Only in California will you soon be able to experience a life-threatening earthquake and watch a locally made, supercomputer-generated, 3-D movie of that shaking ground within 30 minutes of the first jolt.
A digital chain reaction is now in place, on purpose, so that scientists at Caltech and the San Diego Supercomputer Center (SDSC) can use data from a network of ground sensors and supercomputers to turn an earthquake into a near real-time animated movie that the public can watch on home computers or on TV as soon as the news breaks.
In fact, Caltech and the SDSC will make the first movie of this kind available to the media and public information providers the next time a magnitude-3.5 or greater earthquake strikes Southern California—which could be any day now.
How it's done
When an earthquake rattles Southern California, seismic recorders scattered at hundreds of stations across the earthquake-prone region constantly measure ground motion, providing seismologists with information to determine the temblor's epicenter, depth and intensity, explained Jeroen Tromp, a computational seismologist of Caltech who works with SDSC to make the movies.
Caltech scientists collect the data. For earthquakes with a magnitude of 3.5 or greater—which typically strike once or twice a month—the information is fed into a SDSC supercomputer called OnDemand. Rather than waiting several hours or days for results, a sophisticated computer model can produce a simulation of the ground motion in the area within about 28 minutes.
The OnDemand is a Dell cluster run by open-source Linux operation software and made up of 256 processors. It has a theoretical peak performance of 2.4 teraflops (a teraflop is a trillion floating point operations per second, and floating-point is an encoding system that makes it easy to work with extremely long numbers).
OnDemand is funded by the National Science Foundation.
E-mailed quake movies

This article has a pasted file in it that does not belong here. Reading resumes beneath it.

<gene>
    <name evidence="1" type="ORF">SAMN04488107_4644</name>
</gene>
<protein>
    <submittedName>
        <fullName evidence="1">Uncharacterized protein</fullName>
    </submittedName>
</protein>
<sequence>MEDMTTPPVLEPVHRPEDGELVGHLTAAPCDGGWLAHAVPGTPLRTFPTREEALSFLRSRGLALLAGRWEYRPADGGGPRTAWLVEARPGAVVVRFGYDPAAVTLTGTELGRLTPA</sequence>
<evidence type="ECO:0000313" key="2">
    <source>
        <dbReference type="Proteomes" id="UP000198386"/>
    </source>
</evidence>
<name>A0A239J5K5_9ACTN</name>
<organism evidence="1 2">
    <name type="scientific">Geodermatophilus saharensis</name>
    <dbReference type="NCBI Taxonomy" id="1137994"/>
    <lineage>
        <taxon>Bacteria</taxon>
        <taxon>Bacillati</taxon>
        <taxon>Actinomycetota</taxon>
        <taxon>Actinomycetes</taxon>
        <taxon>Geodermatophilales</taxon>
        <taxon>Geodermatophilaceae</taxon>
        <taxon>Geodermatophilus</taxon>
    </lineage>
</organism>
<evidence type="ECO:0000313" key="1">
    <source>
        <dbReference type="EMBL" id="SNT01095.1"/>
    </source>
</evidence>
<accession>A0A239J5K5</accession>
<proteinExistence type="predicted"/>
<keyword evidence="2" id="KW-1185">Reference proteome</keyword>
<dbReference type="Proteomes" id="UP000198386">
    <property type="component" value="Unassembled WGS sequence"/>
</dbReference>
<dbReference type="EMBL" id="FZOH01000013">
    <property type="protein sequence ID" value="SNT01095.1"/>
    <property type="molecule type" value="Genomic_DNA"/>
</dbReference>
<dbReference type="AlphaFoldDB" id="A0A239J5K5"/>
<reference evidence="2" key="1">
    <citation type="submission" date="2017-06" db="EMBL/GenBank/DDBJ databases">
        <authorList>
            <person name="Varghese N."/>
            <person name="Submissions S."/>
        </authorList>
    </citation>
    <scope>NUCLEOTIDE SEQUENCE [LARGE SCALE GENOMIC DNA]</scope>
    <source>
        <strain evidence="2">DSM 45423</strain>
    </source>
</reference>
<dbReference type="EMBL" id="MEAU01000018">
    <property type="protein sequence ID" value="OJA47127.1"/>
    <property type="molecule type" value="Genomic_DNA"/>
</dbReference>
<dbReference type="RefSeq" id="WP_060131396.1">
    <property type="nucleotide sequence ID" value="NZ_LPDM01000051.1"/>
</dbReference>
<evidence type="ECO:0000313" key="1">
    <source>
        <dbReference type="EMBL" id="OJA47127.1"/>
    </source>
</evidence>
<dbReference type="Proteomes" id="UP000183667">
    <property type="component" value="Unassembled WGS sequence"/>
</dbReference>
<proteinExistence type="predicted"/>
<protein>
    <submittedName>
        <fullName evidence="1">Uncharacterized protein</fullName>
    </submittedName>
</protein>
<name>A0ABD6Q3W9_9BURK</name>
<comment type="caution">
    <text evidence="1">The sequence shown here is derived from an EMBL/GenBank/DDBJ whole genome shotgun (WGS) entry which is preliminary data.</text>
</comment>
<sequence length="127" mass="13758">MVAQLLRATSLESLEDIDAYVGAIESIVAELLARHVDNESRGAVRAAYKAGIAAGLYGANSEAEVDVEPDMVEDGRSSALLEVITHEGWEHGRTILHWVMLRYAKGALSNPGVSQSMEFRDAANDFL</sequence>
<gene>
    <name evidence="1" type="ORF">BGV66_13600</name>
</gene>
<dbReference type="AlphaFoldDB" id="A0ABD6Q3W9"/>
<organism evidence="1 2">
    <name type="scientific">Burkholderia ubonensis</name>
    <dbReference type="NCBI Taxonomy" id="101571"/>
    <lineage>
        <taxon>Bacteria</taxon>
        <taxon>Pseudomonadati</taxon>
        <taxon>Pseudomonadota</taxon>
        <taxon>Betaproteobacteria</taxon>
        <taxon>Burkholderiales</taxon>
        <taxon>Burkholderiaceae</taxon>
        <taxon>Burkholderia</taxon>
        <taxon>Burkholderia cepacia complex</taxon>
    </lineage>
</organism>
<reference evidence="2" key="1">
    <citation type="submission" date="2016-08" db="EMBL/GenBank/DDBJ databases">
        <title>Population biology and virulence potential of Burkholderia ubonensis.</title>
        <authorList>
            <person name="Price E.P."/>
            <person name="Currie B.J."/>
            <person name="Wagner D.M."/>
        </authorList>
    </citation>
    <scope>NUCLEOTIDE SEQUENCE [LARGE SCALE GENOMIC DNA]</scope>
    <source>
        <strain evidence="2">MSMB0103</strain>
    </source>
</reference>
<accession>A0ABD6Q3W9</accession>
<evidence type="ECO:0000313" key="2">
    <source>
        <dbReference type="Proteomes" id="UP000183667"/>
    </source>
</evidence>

In addition to the seismic data, the computer simulation relies on archived information about the subsurface structure of the region, which largely controls how the seismic waves will ripple out from the earthquake's epicenter.
For instance, when seismic waves pass through soft sediments, they slow down and the waves amplify (residents of low-lying regions near San Francisco Bay learned all about this in the 1989 Loma Prieta earthquake). Waves speed up when passing through hard rocks.
These 3-D animations are digitally overlaid onto the topography of Southern California and rendered into animated movies, which will be sent as an e-mail to public and news media subscribers.
“We’re getting good performance that will let us cut the time to deliver earthquake movies from about 45 to 30 minutes or less, and every minute is important," Tromp said. Detailed information about earthquake strikes assists in the delivery of emergency services to victims.
'Big one' movie
Another group of seismologists and computer scientists has generated simulations, or movies, of future California quakes, including the predicted "big one" that keeps some people awake at night in fearful anticipation.
Scientists at the Southern California Earthquake Center in Los Angeles are using these "virtual earthquakes," also generated by SDSC supercomputers, to learn more about how these most intense of ground shakers work.
One project called the TeraShake shows the trembling that would result if a 143-mile (230-kilometer) length of the San Andreas Fault ruptured to produce a magnitude-7.7 earthquake.
- VIDEO: The 'Big One' Simulated
- Natural Disasters: Top 10 U.S. Threats
- The Big Earthquake Quiz
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Jeanna served as editor-in-chief of Live Science. Previously, she was an assistant editor at Scholastic's Science World magazine. Jeanna has an English degree from Salisbury University, a master's degree in biogeochemistry and environmental sciences from the University of Maryland, and a graduate science journalism degree from New York University. She has worked as a biologist in Florida, where she monitored wetlands and did field surveys for endangered species. She also received an ocean sciences journalism fellowship from Woods Hole Oceanographic Institution.